However, based on the above mechanisms, inhibition of PKC also leads to a normalization of eNOS expression (Hink et al., 2001). The result is a functional, NO-producing eNOS enzyme, yet at normal expression levels (Hink et al., 2001). These effects are seen at low doses of midostaurin, used to inhibit PKC. At higher doses, however, midostaurin not only reverses eNOS uncoupling (via PKC inhibition), but also upregulates eNOS expression by a PKC-independent mechanism (Li and Forstermann, 2000a; Li et al., 2005, 2006). The result is a NO-mediated vasodilation and a reduction in blood pressure (Li et al., 2005, 2006).

Unfortunately, the therapeutic usefulness of the PKC inhibitor is limited by significant systemic toxicity in vivo.

Betulinic acid and ursolic acid

Recently, we have described vascular effects of two pentacyclic triterpenoid acids that occur in various plants: betulinic acid (Steinkamp-Fenske et al., 2007b) and ursolic acid (Steinkamp-Fenske et al., 2007a). Both compounds are secondary plant metabolites widespread in fruit peel, leaves and stem bark. They are also important components of oriental and traditional medicine herbs widely distributed all over the world (Ovesna et al., 2004; Jäger et al., 2009). So far, both betulinic acid (Steinkamp-Fenske et al., 2007b) and ursolic acid are mainly known for their anti-tumour activity (Ovesna et al., 2004; Mullauer et al., 2010). We found that these triterpenoid acids upregulate eNOS expression, and at the same time, reduce NADPH oxidase expression in human endothelial cells through PKC-independent mechanisms (Steinkamp-Fenske et al., 2007a,b) (Figure 2). The triterpenoids thus have the potential to reverse eNOS uncoupling. In addition, betulinic acid also enhances eNOS enzymatic activity by phosphorylation of eNOS at serine 1177 and dephosphorylation of eNOS at threonine 495 (N. Hohmann et al., unpubl. data). Both compounds are devoid of prominent in vivo toxicity (at least in rodents) (Jäger et al., 2009; Mullauer et al., 2010). Their therapeutic potential in cardiovascular disease needs to be further investigated in in vivo studies.

Figure 2.

Therapeutic effects of enhancing endothelial nitric oxide synthase (eNOS) expression and preventing eNOS uncoupling. The renin inhibitor aliskiren, angiotensin-converting enzyme inhibitors (ACEI), angiotensin II receptor 1 blockers (ARB), as well as the selective aldosterone antagonist eplerenone enhance the expression of eNOS. In addition, these drugs prevent eNOS uncoupling by downregulating nicotinamide adenine dinucleotide phosphate oxidase (NOX) expression and activity, and by preventing (6R-)5,6,7,8-tetrahydrobiopterin (BH4) oxidation (see text). Statins (3-hydroxy-3-methylgulutaryl-coenzyme A [HMG-CoA] reductase inhibitors) stabilize eNOS mRNA, downregulate NOX and increase BH4 biosynthesis by upregulating GTP cyclohydrolase 1 (GCH1). Betulinic acid and ursolic acid are compounds that enhance eNOS expression and, at the same time, downregulate NOX expression. Trans-resveratrol stimulates the expression of eNOS. It also enhances enzyme activity by increasing phosphorylation at serine 1177 and by activating the protein deacetylase SIRT1, which in turn deacetylates eNOS at lysines 496 and 506 (in the calmodulin-binding domain), thereby stimulating eNOS activity. In addition, it upregulates antioxidant enzymes (such as superoxide dismutases (SOD) and glutathione peroxidase 1 (GPx1) and downregulates NOX. This leads to a reduction of peroxynitrite (ONOO-)-mediated BH4 oxidation and NO inactivation by superoxide O2-·. Trans-resveratrol also stimulates the expression of GCH1. The enhanced nitric oxide (NO) bioactivity resulting from increased NO production and reduced NO inactivation is likely to mediate/contribute to the vasoprotective effects of the aforementioned compounds.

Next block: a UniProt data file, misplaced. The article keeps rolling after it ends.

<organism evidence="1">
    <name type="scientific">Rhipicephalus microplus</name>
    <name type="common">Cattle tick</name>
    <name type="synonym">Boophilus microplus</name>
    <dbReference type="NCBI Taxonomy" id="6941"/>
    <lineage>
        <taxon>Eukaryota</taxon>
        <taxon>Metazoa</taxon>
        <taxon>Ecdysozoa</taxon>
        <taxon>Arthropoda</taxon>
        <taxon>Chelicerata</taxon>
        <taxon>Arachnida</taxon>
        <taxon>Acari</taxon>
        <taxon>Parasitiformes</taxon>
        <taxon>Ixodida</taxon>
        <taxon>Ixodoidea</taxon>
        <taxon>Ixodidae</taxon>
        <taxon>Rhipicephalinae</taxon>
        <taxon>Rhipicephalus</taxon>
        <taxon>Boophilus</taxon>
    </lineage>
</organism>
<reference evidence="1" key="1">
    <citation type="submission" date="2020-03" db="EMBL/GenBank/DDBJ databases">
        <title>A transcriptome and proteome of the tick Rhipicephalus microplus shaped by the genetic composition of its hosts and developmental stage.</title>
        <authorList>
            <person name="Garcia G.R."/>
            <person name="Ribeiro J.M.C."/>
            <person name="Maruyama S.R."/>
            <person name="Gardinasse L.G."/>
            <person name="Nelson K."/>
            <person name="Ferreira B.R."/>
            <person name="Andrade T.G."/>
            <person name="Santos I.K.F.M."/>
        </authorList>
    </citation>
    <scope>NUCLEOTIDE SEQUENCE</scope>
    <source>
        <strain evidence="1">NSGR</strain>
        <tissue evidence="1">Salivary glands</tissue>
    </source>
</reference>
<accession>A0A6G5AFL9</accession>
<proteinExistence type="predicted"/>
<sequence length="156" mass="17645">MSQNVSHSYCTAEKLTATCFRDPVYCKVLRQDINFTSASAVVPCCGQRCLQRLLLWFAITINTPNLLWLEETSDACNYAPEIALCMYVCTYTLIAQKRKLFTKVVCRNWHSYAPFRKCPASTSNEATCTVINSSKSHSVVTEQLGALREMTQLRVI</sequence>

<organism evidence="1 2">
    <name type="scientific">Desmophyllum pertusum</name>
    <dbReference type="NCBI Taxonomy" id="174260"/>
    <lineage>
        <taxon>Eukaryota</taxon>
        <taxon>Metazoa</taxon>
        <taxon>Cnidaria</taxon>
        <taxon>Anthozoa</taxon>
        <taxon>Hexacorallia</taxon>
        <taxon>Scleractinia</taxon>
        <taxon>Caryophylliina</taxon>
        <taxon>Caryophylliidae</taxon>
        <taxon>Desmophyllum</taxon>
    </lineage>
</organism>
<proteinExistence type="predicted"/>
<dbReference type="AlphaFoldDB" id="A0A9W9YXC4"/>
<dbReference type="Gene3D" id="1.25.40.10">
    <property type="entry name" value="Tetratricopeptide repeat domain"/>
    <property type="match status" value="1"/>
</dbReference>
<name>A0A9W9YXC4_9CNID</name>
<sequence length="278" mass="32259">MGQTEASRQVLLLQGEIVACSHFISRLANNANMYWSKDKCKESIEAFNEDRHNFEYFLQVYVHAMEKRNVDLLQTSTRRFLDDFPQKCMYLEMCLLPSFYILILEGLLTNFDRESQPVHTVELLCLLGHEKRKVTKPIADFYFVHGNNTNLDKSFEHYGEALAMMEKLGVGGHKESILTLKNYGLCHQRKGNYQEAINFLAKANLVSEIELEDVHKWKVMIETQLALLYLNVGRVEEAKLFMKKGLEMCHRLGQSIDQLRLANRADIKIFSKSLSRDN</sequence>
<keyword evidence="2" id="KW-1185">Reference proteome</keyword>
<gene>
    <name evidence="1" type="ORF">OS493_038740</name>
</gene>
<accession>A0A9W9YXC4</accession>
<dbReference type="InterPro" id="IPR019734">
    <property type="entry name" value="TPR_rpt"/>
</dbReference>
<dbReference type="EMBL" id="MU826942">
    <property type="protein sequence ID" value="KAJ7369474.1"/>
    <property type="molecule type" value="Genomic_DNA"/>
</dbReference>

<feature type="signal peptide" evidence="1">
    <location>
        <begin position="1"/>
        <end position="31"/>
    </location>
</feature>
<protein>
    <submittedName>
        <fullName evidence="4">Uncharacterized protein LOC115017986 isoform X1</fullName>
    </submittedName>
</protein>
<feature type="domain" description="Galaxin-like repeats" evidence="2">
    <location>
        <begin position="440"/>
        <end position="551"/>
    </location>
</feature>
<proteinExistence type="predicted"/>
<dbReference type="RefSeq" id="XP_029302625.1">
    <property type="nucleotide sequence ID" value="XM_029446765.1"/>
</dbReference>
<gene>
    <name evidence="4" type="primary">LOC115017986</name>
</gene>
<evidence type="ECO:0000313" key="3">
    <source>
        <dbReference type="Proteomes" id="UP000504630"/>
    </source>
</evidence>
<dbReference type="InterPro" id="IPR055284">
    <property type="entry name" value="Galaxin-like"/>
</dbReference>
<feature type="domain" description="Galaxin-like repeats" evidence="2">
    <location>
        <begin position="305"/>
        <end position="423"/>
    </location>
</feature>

Trans-resveratrol (3,5,4′-trihydroxy-trans-stilbene) is a polyphenolic phytoalexin found in red grapes and several other plants (Li and Forstermann, 2009). Trans-resveratrol has been shown to prevent or slow the progression of a wide variety of diseases including cancer and cardiovascular diseases (Bradamante et al., 2004). Trans-resveratrol also extends the lifespan of various organisms from yeast to vertebrates (Baur and Sinclair, 2006). This is true despite its low bioavailability. Trans-resveratrol can accumulate in tissues resulting in a ∼30-fold enrichment over serum concentrations. In addition, in vivo concentrations of bioactive metabolites can be more than 10 times higher than the native compound (Baur and Sinclair, 2006). No significant in vivo toxicity has been reported for trans-resveratrol (Cottart et al., 2010) which allows the use of the compound at high doses.